What Happens If You Get An Out-Of-State DWI Charge?

Important information to know if you are arrested for a DWI in another state.

Winter is one of the best seasons for traveling around the country and visiting friends and family-teens and college students are celebrating their holiday breaks, there are several long weekends that many people have off from work, and the snowy weather is the perfect backdrop for driving around, exploring the beautiful winter scenery and having a relaxing weekend away from home.

The winter season is also one of the most popular times for traveling because of all of the fun events that occur during this time of year: Holiday parties, New Years Eve, weekends at the cabin, etc. These away-from-home events are a great chance to grab a drink with long lost companions and really relax away from the stress and trouble of work and school.

However, while exploring a new state can be a fun winter event, it can be dangerous for those who are unfamiliar with their surroundings. Trying to navigate your way through strange streets, roads and highways can be difficult, especially if you have had a few drinks. Unfortunately, this is how many people end up getting pulled over and charged with a DWI.

So, what happens if you are charged for driving while intoxicated (DWI) and you are in a different state? First, it is important that you get all of the information that you can about your charge, then contact an experienced DWI lawyer to assist you with your case. Until then, here is some basic information about out-of-state DWI’s that will help you get a better understanding about what may happen:

Will They Alert Your State?

Most states have reciprocity laws and procedures which means that they have decided to share pertinent information about traffic violation convictions with the licensing state of the driver who received the ticket. This can happen with anything from a speeding ticket all the way to a DWI charge.

These main agreements are the Drivers License Company (DLC) and the Non-Resident Violator Compact (NRVC). The only states that do not participate in either of these reciprocal agreements are Michigan and Wisconsin.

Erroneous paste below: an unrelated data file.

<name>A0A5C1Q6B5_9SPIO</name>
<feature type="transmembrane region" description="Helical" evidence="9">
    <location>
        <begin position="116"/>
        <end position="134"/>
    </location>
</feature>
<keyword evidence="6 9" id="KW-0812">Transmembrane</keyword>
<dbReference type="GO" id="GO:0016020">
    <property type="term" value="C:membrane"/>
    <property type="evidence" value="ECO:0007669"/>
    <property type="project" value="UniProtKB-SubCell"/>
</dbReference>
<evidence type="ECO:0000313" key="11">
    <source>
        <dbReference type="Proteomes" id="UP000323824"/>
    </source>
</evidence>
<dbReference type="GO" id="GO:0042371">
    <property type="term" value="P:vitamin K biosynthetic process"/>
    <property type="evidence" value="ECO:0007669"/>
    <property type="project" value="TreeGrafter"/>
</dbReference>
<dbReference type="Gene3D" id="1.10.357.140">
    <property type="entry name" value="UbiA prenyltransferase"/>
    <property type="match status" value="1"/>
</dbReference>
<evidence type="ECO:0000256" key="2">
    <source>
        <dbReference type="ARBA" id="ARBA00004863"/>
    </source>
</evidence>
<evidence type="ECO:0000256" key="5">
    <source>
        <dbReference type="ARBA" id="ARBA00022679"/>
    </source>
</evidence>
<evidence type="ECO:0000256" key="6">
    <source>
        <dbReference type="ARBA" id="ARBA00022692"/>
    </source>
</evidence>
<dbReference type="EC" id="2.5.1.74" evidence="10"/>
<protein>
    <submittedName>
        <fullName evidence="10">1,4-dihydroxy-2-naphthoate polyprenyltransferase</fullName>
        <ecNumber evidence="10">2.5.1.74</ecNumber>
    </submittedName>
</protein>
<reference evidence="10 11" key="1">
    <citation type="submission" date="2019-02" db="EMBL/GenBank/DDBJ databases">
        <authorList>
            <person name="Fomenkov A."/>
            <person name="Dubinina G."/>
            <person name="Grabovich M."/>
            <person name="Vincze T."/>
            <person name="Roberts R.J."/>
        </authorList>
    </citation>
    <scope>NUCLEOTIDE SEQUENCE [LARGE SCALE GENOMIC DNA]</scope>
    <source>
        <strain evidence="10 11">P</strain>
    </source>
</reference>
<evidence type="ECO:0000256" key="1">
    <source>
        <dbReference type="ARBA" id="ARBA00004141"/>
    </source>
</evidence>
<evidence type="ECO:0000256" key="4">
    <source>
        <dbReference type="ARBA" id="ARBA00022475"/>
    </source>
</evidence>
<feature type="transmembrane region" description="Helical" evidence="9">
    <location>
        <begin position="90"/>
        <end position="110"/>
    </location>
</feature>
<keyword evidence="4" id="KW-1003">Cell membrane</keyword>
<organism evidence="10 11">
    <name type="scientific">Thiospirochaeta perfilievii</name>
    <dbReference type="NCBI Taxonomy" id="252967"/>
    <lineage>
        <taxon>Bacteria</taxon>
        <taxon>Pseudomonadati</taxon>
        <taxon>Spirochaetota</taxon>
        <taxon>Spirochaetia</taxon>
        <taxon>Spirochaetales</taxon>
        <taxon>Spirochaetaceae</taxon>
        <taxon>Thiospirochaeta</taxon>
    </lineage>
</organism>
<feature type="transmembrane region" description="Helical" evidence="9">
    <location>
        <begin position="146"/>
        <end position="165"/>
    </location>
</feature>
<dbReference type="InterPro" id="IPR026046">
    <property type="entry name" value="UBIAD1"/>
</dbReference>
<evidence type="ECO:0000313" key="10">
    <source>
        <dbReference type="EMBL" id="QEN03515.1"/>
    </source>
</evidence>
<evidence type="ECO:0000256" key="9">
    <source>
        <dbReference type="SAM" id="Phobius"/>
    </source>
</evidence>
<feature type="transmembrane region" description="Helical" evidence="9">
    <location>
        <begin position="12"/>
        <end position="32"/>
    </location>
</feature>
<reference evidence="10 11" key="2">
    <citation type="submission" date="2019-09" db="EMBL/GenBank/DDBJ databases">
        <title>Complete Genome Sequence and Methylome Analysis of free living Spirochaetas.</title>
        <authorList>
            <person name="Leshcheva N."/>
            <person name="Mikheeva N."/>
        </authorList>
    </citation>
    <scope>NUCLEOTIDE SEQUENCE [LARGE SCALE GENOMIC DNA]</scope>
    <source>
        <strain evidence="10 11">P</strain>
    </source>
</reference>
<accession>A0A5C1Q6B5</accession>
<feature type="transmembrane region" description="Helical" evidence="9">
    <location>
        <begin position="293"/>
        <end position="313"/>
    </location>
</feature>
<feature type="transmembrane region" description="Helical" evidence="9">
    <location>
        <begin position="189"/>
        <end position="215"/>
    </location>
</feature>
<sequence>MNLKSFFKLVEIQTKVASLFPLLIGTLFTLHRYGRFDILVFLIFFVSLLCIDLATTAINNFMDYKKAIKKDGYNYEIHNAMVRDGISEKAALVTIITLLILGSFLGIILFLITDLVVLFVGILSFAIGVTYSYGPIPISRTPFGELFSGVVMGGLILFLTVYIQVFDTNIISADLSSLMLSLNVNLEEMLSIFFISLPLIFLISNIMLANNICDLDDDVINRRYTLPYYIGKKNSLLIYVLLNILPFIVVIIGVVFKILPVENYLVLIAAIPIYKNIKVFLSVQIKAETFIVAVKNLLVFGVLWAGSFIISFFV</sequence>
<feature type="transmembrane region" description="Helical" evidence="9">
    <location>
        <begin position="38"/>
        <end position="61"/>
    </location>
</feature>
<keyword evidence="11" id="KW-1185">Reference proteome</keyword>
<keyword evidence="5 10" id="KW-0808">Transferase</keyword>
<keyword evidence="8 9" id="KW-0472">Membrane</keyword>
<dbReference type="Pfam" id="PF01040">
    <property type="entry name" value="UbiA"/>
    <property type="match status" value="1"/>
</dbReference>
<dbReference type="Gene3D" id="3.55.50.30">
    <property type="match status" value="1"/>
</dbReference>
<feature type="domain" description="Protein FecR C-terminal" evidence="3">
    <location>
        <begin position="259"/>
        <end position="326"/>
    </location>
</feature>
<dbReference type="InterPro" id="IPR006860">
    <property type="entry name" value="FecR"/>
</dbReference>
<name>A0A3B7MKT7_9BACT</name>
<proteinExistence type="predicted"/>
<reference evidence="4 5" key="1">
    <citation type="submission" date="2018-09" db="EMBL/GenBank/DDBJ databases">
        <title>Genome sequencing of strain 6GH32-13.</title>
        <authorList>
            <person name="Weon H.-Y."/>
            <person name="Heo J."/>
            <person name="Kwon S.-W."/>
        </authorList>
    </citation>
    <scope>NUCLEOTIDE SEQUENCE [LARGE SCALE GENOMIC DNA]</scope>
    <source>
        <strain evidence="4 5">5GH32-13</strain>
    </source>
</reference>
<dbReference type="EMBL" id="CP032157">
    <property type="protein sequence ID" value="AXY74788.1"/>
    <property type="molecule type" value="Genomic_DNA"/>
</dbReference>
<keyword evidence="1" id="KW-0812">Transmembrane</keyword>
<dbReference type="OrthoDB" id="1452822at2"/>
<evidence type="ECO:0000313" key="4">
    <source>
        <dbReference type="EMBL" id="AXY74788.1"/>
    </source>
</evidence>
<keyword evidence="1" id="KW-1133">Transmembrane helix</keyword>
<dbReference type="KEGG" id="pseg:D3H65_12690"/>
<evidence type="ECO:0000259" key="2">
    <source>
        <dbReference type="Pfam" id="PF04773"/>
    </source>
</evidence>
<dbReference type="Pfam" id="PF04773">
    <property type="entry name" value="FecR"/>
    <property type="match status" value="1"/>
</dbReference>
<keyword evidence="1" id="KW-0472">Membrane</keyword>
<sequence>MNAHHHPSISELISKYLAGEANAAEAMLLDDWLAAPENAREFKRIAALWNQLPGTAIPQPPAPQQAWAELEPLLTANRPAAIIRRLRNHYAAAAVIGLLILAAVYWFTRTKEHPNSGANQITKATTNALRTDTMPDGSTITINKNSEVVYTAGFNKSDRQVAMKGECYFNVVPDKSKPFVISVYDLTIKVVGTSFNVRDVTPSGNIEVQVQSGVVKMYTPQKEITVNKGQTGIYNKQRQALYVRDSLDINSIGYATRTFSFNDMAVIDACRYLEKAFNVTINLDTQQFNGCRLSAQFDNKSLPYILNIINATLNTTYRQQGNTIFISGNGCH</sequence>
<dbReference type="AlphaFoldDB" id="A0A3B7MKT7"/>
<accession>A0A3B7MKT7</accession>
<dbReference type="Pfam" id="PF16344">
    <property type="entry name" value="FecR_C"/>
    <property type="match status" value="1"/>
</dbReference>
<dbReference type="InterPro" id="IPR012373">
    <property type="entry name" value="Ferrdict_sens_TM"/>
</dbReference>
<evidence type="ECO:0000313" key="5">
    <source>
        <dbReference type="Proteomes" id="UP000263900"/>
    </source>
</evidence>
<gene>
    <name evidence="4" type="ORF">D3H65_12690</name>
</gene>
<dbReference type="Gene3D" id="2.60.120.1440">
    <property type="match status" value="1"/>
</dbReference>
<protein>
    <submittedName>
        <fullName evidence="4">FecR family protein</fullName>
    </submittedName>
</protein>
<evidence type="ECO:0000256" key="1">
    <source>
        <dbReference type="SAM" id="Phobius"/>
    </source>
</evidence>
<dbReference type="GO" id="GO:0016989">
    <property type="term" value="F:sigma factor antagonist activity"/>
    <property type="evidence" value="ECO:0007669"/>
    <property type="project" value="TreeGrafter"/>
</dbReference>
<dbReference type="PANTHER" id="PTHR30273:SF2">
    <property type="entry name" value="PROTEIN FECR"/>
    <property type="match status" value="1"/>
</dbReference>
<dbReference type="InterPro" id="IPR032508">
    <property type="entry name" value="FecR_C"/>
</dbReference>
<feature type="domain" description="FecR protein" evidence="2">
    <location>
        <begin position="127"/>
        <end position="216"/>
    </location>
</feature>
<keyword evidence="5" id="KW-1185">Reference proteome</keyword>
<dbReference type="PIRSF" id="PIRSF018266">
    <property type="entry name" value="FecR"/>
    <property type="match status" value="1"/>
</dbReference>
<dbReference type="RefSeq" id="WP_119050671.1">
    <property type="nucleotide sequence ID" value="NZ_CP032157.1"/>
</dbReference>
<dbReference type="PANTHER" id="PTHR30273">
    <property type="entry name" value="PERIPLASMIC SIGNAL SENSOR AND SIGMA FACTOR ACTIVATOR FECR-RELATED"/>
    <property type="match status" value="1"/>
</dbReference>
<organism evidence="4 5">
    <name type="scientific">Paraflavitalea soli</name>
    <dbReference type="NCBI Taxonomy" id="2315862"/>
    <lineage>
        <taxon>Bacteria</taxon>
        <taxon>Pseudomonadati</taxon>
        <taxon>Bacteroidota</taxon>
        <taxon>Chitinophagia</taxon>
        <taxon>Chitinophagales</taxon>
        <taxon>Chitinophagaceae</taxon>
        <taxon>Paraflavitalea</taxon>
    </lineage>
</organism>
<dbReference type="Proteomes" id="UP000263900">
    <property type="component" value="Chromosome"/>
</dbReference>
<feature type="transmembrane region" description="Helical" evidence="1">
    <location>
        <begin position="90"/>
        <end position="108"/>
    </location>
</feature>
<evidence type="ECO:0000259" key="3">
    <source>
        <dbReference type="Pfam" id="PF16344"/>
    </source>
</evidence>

However, whether or not your state is part of the DLC or the NRVC, they will still have to report certain information to the National Driver Register (NDR), such as a revoked or suspended license. Therefore, if you have been convicted of a serious traffic violation like a DWI, your licensing state will be able to see that you were convicted of this major offense.

Will It Affect Your License?

While no one but your own state can suspend your driver’s license, another state can and will suspend your driving privileges in the state you were pulled over in. They will also report your arrest to your licensing state, who will most likely impose their own suspension of your driver’s license.

Therefore, a DWI charge in another state will likely be sent to your own state’s DMV and, in turn, will affect your license just the same as if you had received the charge in your home state.

What Should You Do If You Receive An Out-Of-State DWI?

If you are driving out of state and you receive a ticket for a DWI, the most important thing that you can do is to avoid conviction at all costs. Therefore, the smartest move that you can make is to contact an experienced DWI lawyer who specializes in DWI defense and has an extensive background in drunk driving cases.

As long as you make smart choices about your next steps, you may be able to expunge (completely remove) your DWI charge from your record, or even greatly reduce the damage that a DWI charge can bring to your personal life. However, the best hope you have of doing this is to fight alongside a lawyer who has experience and success at fighting a DWI.

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